Transmissions: Six-speed manual; six-speed manual with automatic clutch
Market position: Considered a more direct replacement for the Tiburon than the Genesis Coupe was. Smaller than the Genesis and still sporty - certainly when compared with the Accent - with efficient four-cylinder power.
Points: Eye-catching design is a Hyundai trait; Rear third door aids entry and exit, but adding fourth door might have been even better; Imagine what a turbo option would do for Veloster's performance; Hyundai's challenge to GM's OnStar a bold move; Exceptional warranty; Fun and affordability can go hand in hand and Veloster is the proof.
Safety: Front airbags; side-impact airbags; side-curtain airbags; anti-lock brakes; traction control; stability control.
L/100 km (city/hwy): 7.5/5.0 (est. DCT )
Base price (incl. destination): $18,999
Updated Aug. 25, 2011: Canadian pricing for the Veloster starts at $18,999 with a 6-speed manual transmission. Standard equipment includes heated seats, Bluetooth, telescopic steering wheel, fog lights, LED position lights, centre-mounted dual chrome exhaust outlets and a sophisticated trip computer. A 6-speed EcoShift Dual Clutch Transmission can be added for $1,400. A single, optional $3,500 Tech Package is available, upgrading the Veloster with 18-inch alloy wheels, panoramic sunroof, satellite navigation, premium 450-watt Dimension audio system with subwoofer, leather-wrapped steering wheel and shift knob, upgraded seat covers and armrest, high-gloss black interior accents, alloy pedals and automatic light control. (Bill Roebuck)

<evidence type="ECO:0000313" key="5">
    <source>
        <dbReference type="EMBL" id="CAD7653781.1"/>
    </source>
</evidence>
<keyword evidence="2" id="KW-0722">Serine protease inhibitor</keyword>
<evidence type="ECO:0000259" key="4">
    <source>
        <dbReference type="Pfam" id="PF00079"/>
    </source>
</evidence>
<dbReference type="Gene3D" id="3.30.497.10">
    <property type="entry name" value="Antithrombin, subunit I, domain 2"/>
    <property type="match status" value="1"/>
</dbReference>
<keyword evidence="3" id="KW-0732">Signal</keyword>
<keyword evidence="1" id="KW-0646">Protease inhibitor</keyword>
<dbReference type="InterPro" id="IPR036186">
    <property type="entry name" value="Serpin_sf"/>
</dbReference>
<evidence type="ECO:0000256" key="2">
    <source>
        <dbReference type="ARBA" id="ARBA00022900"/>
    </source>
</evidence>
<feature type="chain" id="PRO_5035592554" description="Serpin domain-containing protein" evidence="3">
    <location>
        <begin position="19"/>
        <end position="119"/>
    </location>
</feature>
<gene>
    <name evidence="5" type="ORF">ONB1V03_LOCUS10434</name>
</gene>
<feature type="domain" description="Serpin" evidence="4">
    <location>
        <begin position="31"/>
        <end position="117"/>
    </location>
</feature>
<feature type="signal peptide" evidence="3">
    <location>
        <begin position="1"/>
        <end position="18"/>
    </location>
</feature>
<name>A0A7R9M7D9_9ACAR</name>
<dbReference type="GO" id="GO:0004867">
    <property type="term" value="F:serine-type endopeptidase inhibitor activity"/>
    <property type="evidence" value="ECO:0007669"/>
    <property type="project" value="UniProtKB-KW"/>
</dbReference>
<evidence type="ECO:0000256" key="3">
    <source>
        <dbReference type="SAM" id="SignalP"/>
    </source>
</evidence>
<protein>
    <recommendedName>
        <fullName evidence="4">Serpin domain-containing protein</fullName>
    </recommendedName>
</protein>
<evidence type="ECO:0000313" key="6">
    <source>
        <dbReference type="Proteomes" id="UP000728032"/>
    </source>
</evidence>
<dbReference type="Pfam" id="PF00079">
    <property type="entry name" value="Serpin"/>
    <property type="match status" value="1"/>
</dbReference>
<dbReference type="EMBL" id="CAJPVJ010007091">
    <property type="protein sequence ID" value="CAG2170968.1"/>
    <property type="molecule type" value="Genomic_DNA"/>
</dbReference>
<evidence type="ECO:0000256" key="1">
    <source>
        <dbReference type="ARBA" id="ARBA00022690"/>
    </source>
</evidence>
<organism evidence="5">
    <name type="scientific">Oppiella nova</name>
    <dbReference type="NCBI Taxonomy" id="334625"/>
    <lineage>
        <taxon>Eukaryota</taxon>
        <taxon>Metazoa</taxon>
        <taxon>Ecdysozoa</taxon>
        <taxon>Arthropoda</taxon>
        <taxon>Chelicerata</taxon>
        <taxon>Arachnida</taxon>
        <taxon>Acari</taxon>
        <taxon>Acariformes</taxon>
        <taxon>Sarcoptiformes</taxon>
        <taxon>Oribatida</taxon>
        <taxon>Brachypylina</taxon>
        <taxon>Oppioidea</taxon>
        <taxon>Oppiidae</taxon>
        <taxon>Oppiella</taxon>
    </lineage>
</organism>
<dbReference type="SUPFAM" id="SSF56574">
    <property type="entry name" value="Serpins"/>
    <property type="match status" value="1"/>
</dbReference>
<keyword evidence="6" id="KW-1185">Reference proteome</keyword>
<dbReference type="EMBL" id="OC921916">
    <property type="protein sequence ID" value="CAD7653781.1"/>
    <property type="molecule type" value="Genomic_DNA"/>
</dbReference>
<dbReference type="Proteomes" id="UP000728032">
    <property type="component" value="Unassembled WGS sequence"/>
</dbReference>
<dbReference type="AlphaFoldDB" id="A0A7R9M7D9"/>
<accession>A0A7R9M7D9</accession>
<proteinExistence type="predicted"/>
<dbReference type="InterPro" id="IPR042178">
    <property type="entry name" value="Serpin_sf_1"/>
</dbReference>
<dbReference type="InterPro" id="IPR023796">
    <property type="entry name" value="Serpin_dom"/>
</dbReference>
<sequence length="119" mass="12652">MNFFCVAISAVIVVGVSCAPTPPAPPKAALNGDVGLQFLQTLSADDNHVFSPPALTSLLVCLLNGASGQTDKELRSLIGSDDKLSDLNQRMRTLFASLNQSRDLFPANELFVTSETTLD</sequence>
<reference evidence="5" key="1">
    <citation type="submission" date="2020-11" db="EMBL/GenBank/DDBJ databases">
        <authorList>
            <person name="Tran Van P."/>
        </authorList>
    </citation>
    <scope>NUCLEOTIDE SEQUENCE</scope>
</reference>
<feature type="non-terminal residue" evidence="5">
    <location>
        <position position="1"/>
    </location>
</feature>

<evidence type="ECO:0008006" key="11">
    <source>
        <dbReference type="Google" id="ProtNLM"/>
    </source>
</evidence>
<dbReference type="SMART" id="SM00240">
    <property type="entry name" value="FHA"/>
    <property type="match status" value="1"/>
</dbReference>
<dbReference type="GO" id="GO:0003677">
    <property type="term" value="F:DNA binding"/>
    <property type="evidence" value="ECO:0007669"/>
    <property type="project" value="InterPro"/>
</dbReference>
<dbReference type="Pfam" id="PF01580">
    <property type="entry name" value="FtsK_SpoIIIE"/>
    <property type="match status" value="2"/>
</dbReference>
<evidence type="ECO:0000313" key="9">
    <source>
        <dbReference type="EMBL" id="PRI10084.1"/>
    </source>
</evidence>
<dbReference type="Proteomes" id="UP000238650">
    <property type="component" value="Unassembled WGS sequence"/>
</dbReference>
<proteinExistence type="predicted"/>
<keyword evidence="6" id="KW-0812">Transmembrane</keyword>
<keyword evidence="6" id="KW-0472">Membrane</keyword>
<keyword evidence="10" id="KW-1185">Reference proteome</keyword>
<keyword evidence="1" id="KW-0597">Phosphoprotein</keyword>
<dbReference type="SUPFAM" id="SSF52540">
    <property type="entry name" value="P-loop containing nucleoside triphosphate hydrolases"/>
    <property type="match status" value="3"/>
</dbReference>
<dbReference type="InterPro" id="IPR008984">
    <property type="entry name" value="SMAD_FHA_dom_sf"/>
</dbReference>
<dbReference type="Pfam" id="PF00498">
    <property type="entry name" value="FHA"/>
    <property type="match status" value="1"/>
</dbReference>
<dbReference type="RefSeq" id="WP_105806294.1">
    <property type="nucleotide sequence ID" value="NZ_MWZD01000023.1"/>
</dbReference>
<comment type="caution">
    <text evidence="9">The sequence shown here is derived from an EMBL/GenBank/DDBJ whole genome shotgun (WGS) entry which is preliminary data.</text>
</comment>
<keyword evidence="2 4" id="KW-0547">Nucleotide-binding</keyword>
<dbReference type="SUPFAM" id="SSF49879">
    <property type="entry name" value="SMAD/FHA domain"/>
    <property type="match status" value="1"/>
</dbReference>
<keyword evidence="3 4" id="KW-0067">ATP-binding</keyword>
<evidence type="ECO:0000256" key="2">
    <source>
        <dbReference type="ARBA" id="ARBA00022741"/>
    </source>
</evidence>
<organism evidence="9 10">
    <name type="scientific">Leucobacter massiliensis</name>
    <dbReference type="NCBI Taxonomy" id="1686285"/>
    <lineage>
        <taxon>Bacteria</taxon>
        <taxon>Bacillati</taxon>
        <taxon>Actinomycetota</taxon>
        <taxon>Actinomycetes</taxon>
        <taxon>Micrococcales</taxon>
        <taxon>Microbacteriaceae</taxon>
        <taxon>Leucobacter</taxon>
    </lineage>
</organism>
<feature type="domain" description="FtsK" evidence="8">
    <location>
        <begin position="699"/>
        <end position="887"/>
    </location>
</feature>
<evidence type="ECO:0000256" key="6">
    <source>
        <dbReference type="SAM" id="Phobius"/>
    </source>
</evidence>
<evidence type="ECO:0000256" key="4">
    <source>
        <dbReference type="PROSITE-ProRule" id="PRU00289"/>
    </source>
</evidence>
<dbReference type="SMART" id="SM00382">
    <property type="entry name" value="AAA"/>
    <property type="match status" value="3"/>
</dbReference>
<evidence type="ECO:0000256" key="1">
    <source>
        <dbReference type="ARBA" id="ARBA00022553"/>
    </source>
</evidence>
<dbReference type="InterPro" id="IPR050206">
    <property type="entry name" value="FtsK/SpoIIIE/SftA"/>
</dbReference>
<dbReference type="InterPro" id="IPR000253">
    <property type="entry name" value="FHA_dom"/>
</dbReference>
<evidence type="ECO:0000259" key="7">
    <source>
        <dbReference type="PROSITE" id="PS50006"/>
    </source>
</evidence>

Honda Civic coupe
Base price: $20,300 (est.)
New ninth-generation 2012 models appear similar to 2011 versions.
Kia Forte Koup
Base price: $20,450
More formal than its Hyundai counterpart. Two strong I4 engine choices.
Base price: $22,350
Roomy hatch comes with a powerful I4 engine plus plenty of standard gear.
Malcolm Gunn is an automotive writer based in Moncton, NB, and a regular contributor to CarTest!
Posted May 25, 2011. © CarTest.ca TM